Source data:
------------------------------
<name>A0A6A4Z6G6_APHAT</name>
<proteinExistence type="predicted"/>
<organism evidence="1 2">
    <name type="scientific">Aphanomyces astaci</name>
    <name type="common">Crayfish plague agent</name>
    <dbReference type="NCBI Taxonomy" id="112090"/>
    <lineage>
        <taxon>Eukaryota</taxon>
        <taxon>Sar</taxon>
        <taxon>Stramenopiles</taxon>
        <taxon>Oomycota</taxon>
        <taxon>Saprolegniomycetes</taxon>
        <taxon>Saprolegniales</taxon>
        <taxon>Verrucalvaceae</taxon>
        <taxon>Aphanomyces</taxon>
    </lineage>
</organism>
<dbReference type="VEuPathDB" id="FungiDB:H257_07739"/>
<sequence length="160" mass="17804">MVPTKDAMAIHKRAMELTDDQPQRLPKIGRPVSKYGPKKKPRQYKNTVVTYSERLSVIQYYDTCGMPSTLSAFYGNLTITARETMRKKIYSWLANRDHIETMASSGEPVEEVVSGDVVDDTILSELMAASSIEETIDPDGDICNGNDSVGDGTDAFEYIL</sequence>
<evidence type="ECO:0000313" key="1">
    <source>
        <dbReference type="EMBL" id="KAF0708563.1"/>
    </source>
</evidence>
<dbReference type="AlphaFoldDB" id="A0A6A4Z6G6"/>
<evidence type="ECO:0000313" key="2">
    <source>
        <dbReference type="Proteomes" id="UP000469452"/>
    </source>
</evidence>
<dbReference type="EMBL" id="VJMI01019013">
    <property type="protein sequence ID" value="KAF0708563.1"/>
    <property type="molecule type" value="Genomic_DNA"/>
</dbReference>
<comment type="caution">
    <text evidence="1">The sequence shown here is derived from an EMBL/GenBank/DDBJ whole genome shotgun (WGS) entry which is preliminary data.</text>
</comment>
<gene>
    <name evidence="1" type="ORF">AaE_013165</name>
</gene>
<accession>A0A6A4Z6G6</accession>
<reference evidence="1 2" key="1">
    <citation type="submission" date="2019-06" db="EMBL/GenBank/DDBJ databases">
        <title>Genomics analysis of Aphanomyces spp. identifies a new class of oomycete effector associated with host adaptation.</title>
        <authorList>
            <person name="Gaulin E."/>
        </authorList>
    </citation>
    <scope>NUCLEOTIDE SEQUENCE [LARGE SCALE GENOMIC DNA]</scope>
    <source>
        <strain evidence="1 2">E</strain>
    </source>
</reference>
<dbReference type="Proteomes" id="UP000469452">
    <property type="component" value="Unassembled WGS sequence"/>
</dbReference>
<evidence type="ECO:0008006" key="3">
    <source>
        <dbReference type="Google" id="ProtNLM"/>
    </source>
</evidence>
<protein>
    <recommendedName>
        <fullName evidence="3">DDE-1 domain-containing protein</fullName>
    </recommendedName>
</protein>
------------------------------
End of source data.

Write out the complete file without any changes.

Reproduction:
<name>A0A6A4Z6G6_APHAT</name>
<proteinExistence type="predicted"/>
<organism evidence="1 2">
    <name type="scientific">Aphanomyces astaci</name>
    <name type="common">Crayfish plague agent</name>
    <dbReference type="NCBI Taxonomy" id="112090"/>
    <lineage>
        <taxon>Eukaryota</taxon>
        <taxon>Sar</taxon>
        <taxon>Stramenopiles</taxon>
        <taxon>Oomycota</taxon>
        <taxon>Saprolegniomycetes</taxon>
        <taxon>Saprolegniales</taxon>
        <taxon>Verrucalvaceae</taxon>
        <taxon>Aphanomyces</taxon>
    </lineage>
</organism>
<dbReference type="VEuPathDB" id="FungiDB:H257_07739"/>
<sequence length="160" mass="17804">MVPTKDAMAIHKRAMELTDDQPQRLPKIGRPVSKYGPKKKPRQYKNTVVTYSERLSVIQYYDTCGMPSTLSAFYGNLTITARETMRKKIYSWLANRDHIETMASSGEPVEEVVSGDVVDDTILSELMAASSIEETIDPDGDICNGNDSVGDGTDAFEYIL</sequence>
<evidence type="ECO:0000313" key="1">
    <source>
        <dbReference type="EMBL" id="KAF0708563.1"/>
    </source>
</evidence>
<dbReference type="AlphaFoldDB" id="A0A6A4Z6G6"/>
<evidence type="ECO:0000313" key="2">
    <source>
        <dbReference type="Proteomes" id="UP000469452"/>
    </source>
</evidence>
<dbReference type="EMBL" id="VJMI01019013">
    <property type="protein sequence ID" value="KAF0708563.1"/>
    <property type="molecule type" value="Genomic_DNA"/>
</dbReference>
<comment type="caution">
    <text evidence="1">The sequence shown here is derived from an EMBL/GenBank/DDBJ whole genome shotgun (WGS) entry which is preliminary data.</text>
</comment>
<gene>
    <name evidence="1" type="ORF">AaE_013165</name>
</gene>
<accession>A0A6A4Z6G6</accession>
<reference evidence="1 2" key="1">
    <citation type="submission" date="2019-06" db="EMBL/GenBank/DDBJ databases">
        <title>Genomics analysis of Aphanomyces spp. identifies a new class of oomycete effector associated with host adaptation.</title>
        <authorList>
            <person name="Gaulin E."/>
        </authorList>
    </citation>
    <scope>NUCLEOTIDE SEQUENCE [LARGE SCALE GENOMIC DNA]</scope>
    <source>
        <strain evidence="1 2">E</strain>
    </source>
</reference>
<dbReference type="Proteomes" id="UP000469452">
    <property type="component" value="Unassembled WGS sequence"/>
</dbReference>
<evidence type="ECO:0008006" key="3">
    <source>
        <dbReference type="Google" id="ProtNLM"/>
    </source>
</evidence>
<protein>
    <recommendedName>
        <fullName evidence="3">DDE-1 domain-containing protein</fullName>
    </recommendedName>
</protein>